William Katz:  Urgent Agenda

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A GUIDE TO UNDERSTANDING:  Jonathan Turley, of the George Washington University school of law, is one of the best and most understandable legal commentators we have.  You can see him often at Fox News.  In the hours since release of the deeply disturbing video from Memphis, he has published an analysis of the event that I recommend to all readers.   From the New York Post: 

The release of the videos from the lethal arrest of Tyre Nichols, 29, is shocking for its lack of professional tactics and procedures. This looks like adrenaline-filled rage … from the officers. At certain points, it is the suspect who sounds to be trying to de-escalate the situation. 

It is unfortunately not unique. In physical encounters, officers can escalate violence and lose control with lethal consequences. 

The footage helps establish a number of legal points. The force is clearly and undeniably excessive. It was a complete breakdown of training and supervision. 

It is hard to look at this tape objectively and analytically given the emotional impact of the scene. Yet, the footage helps establish a number of legal points. 

There is both a state and federal investigation ongoing and the tapes will help and hurt aspects of those cases. 

There is ample basis for taking a second-degree murder case to trial. However, the tape also shows where the defense is likely to go in the coming weeks. 

The officers are not just facing second-degree murder charges but a whole slew of charges from aggravated assault, aggravated kidnapping to official oppression. The aggravated assault and official oppression charges are amply supported by the videotape. The defense will likely focus on controlling the damage rather than leave the case unscathed.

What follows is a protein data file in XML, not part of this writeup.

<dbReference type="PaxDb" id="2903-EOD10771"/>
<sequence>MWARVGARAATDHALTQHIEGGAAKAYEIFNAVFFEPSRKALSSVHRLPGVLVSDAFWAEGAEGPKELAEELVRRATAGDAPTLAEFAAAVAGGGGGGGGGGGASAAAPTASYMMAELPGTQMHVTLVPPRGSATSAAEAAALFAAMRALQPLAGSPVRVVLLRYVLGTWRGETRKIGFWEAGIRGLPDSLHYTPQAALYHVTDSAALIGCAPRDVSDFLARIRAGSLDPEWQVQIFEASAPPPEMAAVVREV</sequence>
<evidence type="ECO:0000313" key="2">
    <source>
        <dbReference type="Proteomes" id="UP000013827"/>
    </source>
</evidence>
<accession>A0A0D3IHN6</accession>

The defense is likely to attack the second-degree murder charge because there was a rapid escalation and a defendant fled. While the beatings on the tape could well justify most people fleeing in fear, second-degree murder is “a knowing killing of another.” It does not require premeditation. The officers appear out of control but the counsel will argue that they did not knowingly or intentionally try to kill Nichols. Indeed, his death may have been caused in part by the delay in medical aid.  

The aggravated kidnapping could also face a challenge. Usually, an invalid stop or arrest is not treated as kidnapping, particularly after a suspect allegedly flees. 

Finally, the “one size fits all” charges for five officers could prove problematic. The officers are not using the same level of force. The worst acts include an officer positioning himself to get a clear shot to kick Nichols in the face as two officers struggle with him on the ground. 

Most horrific cases tend to look monolithic at the outset. However, more granular details emerge over time that can differentiate the conduct of individual officers. The detail on these tapes shows different conduct and levels of force that a jury will have to balance. 
The tapes would initially appear to show a death caused by excessive force rather than racial animus. However, this case was quickly framed in racial terms. That is not unique to our hair-triggered commentary and coverage. 

This month, when a man killed 10 people and injured 10 others in Southern California, politicians and pundits rushed forward to declare the attack a hate crime. Senate Majority Leader Chuck Schumer denounced the “bigotry and hate” of the crime. 

Politicians did not wait to learn that it was committed by an Asian American with a history of mental illness who claimed to be “the president of Tokyo.” 

Similar comments followed the death of Nichols before it was revealed that all of the officers are also African-American. 

That is why the move of the Justice Department to open a civil rights investigation is surprising. While denouncing this killing, Police chief Cerelyn “CJ” Davis told the public that the race of the officers “takes off the table that issues and problems in law enforcement [are] about race.” 

There was a general rule that such civil rights investigations would follow state investigations and charges. That rule was discarded by the Obama Administration in cases like the killing of Trayvon Martin. After the fanfare of the investigation, the Administration quietly shut it down and did not bring any charges. 

COMMENT:   Please read the whole thing, and other good commentaries.  An observer charged that CNN has hyped its coverage of this tragedy as if it were the Super Bowl.  I'm afraid that's true.  It is the role of the knowledgeable commentator, like Jonathan Turley,  to supply the sober context that will make the legal case understandable, and to do so in an informed, neutral manner.  This contribution is sorely needed.

January 28, 2023